Determiners are words that introduce nouns. These are the different types:
Articles: a, an, the
Demonstratives: this, that, these, those
Possessive Adjectives: my, your, her, his, our, its, their
Quantifiers: a little, a few, many, much, a lot of, most, any, some, enough
Numbers: one, five, forty
Distributives: both, all, half, neither, either, every, each
Interrogatives: what, which, whose
The grammar rules for determiners are that they:
Always come before a noun
Come before any modifiers (e.g. adjectives) used before the noun
Are required before a singular noun
Are optional before plural nouns
Here are some examples of determiners used with the noun 'house':
Determiners are commonly used as part of noun phrases, which will also include a modifier (an adjective, another noun, a possessive form, or an adverb-adjective combination).
Here are some examples of noun phrases that consist of:
determiner + modifier + noun
Examples of Determiners
Here are some more examples of determiners with nouns in sentences. The determiner is in red and the noun is in bold. Note the modifiers separating them in certain cases:
Articles can be definite articles (the) or indefinite (a or an). The is used when the speaker thinks that the listener already knows what is being referred to. Otherwise a (before consonants) or an (before vowels) is used.
There are many rules though around articles which need to be studied carefully.
She took a significant amount of time to learn English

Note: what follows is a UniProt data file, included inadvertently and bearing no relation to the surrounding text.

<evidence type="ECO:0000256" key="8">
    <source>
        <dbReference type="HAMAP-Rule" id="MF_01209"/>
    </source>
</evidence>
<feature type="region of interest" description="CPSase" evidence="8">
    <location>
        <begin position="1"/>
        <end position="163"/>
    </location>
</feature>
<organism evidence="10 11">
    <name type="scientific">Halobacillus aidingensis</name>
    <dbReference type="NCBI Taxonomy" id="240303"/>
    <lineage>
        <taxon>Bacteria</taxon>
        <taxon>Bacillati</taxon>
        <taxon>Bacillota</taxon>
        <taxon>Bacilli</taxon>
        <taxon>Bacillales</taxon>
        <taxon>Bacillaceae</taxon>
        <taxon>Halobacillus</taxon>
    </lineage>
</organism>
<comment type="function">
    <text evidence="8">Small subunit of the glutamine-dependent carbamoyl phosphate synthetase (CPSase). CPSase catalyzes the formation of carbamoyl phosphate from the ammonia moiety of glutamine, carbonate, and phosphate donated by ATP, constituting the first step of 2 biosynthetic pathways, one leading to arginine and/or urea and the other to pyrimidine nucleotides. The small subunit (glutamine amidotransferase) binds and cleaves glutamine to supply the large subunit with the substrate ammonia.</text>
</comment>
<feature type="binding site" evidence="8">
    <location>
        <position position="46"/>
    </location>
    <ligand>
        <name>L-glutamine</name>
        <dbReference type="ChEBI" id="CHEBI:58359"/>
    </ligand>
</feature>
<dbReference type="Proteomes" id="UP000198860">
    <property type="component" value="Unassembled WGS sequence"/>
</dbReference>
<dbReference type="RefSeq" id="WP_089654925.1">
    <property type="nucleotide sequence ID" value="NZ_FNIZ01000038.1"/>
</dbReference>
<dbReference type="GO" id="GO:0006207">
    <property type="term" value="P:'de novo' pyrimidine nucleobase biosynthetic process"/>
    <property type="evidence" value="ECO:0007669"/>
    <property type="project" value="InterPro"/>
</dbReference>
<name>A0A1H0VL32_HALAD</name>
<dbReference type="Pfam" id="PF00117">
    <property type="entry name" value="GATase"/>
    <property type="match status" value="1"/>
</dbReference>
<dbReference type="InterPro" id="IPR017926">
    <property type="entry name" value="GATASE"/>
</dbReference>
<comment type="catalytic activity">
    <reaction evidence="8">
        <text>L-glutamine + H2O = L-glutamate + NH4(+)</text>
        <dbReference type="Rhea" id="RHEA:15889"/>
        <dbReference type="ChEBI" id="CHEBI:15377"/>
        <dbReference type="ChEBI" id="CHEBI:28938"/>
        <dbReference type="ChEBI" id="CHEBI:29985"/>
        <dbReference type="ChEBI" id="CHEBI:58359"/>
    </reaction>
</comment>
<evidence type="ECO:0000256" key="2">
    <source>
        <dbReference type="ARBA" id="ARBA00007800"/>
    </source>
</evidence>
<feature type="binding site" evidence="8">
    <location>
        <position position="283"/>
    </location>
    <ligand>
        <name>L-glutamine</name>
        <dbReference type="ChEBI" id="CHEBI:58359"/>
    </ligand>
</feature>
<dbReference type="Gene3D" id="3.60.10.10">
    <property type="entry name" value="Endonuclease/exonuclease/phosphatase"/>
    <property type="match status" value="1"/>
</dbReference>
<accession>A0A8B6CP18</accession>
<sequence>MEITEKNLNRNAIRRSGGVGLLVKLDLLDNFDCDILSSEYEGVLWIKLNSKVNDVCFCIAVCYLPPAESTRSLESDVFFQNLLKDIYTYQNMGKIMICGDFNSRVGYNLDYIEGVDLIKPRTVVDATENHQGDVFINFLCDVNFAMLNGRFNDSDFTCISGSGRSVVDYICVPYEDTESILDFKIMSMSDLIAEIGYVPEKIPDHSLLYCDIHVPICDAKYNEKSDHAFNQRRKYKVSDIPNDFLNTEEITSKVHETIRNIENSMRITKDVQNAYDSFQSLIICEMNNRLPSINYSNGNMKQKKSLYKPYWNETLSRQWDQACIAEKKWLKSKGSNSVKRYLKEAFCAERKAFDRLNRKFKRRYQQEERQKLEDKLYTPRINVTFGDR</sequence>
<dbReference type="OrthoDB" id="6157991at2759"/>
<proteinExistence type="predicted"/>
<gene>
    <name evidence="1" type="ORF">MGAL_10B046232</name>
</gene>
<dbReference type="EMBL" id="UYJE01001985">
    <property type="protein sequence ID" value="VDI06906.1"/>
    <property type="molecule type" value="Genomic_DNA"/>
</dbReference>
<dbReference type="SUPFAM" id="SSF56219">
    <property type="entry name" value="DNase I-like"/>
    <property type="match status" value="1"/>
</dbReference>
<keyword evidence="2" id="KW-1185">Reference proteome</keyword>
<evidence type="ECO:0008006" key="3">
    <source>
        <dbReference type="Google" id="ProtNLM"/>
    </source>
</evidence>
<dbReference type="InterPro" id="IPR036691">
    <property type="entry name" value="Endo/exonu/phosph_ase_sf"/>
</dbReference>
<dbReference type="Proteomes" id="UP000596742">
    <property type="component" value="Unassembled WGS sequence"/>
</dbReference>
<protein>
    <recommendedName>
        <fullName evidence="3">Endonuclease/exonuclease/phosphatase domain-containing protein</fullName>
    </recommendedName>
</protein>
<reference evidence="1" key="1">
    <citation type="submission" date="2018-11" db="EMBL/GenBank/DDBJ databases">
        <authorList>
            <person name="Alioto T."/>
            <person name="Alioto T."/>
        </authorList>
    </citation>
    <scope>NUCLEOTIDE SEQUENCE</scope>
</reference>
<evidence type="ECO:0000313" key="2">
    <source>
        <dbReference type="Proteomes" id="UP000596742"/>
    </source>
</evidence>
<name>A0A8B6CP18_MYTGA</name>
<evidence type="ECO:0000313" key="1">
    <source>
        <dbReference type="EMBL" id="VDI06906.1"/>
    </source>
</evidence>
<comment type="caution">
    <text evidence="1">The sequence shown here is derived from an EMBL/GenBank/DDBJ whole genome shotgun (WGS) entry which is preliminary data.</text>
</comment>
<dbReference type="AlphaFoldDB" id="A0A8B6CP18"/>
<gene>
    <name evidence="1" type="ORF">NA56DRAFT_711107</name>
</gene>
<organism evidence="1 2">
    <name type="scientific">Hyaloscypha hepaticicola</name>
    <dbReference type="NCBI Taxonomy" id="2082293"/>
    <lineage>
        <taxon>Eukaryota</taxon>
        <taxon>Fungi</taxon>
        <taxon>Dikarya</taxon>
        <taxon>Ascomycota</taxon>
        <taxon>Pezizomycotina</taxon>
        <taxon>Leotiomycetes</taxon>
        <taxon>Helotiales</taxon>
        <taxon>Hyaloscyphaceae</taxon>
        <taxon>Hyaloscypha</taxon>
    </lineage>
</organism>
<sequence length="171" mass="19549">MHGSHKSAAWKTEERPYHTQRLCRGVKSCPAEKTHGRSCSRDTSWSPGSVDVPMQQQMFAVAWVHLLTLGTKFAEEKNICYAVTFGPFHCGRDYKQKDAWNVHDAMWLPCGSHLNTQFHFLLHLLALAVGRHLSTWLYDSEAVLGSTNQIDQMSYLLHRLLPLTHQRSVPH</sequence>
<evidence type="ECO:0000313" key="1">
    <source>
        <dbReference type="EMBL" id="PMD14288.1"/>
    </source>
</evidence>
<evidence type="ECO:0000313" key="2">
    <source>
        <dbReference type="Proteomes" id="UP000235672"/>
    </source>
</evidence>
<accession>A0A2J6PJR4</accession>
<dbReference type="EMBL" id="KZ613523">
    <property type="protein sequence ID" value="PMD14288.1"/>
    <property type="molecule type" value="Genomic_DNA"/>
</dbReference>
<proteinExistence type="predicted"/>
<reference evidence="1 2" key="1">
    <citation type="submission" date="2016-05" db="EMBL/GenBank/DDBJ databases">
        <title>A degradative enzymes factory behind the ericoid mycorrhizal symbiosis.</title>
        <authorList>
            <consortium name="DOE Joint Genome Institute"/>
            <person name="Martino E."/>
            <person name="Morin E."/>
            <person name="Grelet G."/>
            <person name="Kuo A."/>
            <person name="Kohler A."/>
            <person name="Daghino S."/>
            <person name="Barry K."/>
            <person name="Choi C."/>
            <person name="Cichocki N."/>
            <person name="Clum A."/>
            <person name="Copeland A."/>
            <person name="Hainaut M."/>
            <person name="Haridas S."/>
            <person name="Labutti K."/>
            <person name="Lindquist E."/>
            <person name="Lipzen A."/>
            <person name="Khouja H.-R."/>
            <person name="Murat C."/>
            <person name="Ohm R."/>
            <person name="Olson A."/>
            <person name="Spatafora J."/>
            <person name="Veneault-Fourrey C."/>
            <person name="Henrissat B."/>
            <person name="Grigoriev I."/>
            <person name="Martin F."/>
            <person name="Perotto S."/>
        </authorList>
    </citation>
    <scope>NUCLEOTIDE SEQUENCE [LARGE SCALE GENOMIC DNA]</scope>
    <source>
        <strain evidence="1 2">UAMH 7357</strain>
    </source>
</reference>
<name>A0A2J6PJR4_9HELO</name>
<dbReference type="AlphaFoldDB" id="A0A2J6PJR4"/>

I bought a nice present for my uncle
There's anotter over there
Thebeaches in Goa are beautiful
I'll give you anexample of theessay question
Demonstrative determiners are used to identify or point to a particular person, event, or object. This and that are singular. These and those are plural.
I like this kind of biscuit
Why don't you buy thatbook instead of thisone?
Thosechildren outside are being too noisy for thistime of night
I'll take thesepills for my back ache later
Possessive adjective determiners function as adjectives rather than pronouns. As they are adjectives, they appear before the noun that they are modifying.
Do you like my new dress?
I prefer myuniform to yours (i.e. youruniform)
Take yourphone out of yourpocket
I really respect her controversial views on abortion
His old motorbike is a classic
Let's let them use our house for their wedding reception
The dog has eaten itsfood
Quantifiers provide approximate or specific answers to the questions "How many?" and "How much?"
I only take a little bit of milk with my tea
Quite a fewpeople should be coming to the party
I didn't take manyholidays last year
I haven't brought muchmoney with me
Do you think a lot ofpeople believe what he says?
Moststudents work hard to pass their exams
Have you got anyproof that he committed the crime?
It takes someeffort for me to do exercise
Do we have enoughrice to last the week?
Numbers are either cardinal (one, two, three, etc.), which are adjectives referring to quantity, or ordinal (first, second, third, etc.) referring to distribution.
Twocars are enough for most families
There are about twenty-fivepeople in my office
It's my fortiethbirthday next week
That is the secondtime you've done that!
Distributive determiners are used to refer to a group or individual members of the group. They reveal more about how people or things are distributed, shared, or divided.
Bothcountries need to discuss the issues and find a solution
All pet dogs need plenty of attention
Half the people decided not to vote
Neitherhouse is suitable for our needs
We can eat at either7pm or 8pm
Interrogatives are used to ask questions. Which as a determiner is used to ask about a specific group of people or things.
What as a determiner is used when we are asking a general question. Whose is used to ask a question about possession.